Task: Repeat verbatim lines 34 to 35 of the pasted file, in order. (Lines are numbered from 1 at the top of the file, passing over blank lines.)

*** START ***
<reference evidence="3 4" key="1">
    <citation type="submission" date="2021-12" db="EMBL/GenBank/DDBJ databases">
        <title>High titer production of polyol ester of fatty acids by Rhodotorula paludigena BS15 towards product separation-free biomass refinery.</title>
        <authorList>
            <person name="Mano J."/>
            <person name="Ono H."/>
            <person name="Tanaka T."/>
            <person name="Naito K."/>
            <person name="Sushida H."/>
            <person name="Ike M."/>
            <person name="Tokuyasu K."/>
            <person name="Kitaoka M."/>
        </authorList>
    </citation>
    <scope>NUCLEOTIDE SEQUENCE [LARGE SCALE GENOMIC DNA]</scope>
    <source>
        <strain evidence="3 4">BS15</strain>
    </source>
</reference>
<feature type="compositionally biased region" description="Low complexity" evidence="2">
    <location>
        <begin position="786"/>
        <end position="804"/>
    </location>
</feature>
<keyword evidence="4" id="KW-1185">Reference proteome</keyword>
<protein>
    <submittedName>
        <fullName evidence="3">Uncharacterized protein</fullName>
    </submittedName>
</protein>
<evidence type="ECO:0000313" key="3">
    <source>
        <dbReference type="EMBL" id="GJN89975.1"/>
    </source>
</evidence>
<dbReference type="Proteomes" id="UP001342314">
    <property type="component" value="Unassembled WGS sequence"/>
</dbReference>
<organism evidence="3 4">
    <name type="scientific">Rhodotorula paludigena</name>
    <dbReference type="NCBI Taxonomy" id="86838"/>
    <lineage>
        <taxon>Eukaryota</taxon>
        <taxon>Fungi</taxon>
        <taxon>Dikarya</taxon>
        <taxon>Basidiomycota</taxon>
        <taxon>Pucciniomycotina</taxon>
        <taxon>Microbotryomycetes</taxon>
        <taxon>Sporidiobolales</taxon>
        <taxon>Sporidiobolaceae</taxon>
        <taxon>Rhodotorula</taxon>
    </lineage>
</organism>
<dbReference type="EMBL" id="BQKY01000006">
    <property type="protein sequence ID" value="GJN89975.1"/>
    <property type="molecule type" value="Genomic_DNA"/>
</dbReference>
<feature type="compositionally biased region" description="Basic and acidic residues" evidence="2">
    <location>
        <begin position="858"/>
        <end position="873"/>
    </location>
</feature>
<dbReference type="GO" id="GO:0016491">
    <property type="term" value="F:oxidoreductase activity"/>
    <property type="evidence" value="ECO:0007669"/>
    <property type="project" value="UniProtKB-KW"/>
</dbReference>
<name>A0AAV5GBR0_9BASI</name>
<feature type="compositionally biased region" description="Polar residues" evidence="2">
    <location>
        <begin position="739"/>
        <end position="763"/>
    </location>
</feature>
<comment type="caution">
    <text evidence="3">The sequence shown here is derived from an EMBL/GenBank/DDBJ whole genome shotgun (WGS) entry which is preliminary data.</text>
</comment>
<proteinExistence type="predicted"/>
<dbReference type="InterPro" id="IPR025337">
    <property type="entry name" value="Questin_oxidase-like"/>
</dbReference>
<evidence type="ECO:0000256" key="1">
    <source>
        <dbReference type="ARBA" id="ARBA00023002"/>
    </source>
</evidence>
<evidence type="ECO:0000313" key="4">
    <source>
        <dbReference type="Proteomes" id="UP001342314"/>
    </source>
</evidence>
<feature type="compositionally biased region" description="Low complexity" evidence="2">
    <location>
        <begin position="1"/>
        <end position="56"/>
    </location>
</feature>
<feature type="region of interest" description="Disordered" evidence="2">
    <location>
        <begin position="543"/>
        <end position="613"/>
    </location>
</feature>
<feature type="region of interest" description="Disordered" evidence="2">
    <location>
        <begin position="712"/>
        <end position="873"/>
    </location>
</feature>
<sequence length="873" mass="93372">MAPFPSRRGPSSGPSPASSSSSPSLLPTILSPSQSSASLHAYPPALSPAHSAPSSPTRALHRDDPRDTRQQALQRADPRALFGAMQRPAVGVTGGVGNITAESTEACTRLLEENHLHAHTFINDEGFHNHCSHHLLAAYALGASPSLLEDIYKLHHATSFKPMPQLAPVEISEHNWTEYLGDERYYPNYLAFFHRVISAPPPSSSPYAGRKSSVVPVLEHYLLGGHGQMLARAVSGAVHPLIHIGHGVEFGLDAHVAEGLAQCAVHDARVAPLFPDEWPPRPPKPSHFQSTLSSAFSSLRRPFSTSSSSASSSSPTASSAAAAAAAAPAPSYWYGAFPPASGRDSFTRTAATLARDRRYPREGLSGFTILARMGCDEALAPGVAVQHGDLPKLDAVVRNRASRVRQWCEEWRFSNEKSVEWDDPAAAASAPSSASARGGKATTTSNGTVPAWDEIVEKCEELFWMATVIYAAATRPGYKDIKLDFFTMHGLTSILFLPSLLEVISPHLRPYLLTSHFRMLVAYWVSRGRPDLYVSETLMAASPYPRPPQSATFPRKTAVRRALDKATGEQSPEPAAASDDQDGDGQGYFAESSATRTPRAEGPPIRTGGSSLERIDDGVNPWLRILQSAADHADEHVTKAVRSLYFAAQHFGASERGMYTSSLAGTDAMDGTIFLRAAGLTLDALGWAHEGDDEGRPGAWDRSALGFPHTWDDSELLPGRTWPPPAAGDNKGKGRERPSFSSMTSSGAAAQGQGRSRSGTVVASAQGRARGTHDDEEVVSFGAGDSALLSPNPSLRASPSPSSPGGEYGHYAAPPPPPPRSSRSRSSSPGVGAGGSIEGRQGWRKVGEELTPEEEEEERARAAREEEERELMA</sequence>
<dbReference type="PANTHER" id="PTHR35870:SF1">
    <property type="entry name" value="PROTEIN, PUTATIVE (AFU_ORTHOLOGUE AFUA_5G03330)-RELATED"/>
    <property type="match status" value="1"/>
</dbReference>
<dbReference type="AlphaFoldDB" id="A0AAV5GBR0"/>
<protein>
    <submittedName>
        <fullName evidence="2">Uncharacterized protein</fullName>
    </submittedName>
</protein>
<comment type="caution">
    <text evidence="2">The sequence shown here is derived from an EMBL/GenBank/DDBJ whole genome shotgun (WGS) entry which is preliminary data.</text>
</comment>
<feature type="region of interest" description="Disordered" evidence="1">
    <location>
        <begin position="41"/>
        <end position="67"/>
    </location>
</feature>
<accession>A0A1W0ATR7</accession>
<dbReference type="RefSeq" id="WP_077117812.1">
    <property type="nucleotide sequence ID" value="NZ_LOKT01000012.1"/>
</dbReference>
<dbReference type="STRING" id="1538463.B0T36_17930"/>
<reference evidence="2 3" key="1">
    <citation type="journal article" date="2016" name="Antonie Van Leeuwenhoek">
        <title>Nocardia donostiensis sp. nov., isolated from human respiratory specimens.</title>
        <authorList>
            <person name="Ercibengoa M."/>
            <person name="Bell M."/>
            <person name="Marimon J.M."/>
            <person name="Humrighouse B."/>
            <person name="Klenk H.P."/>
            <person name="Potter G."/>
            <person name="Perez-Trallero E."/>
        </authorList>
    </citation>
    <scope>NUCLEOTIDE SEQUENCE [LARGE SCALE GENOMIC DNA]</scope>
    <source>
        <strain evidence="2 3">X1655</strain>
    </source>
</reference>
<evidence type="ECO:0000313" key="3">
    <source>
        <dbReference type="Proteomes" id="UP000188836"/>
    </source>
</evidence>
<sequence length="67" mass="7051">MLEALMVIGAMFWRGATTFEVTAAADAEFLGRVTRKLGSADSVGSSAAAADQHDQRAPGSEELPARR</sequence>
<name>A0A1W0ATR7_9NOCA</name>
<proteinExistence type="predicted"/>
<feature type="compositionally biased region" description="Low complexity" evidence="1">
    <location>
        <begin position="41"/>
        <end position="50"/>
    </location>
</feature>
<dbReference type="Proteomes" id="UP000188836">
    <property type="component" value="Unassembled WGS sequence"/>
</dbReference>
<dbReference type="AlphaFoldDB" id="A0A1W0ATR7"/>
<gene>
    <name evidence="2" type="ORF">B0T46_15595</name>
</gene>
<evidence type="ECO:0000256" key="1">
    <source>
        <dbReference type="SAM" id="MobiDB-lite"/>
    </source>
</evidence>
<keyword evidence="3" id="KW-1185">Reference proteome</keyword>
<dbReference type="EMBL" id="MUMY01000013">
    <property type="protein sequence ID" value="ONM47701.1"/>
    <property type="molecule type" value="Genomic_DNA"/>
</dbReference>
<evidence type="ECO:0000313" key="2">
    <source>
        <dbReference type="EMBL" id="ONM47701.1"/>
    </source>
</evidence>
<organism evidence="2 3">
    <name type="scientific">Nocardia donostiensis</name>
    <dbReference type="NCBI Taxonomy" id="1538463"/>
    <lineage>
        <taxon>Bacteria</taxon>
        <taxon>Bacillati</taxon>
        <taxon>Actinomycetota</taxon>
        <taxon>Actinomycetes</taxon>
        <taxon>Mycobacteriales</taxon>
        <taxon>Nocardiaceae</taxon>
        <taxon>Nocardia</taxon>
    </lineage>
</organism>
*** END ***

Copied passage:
        <dbReference type="EMBL" id="GJN89975.1"/>
    </source>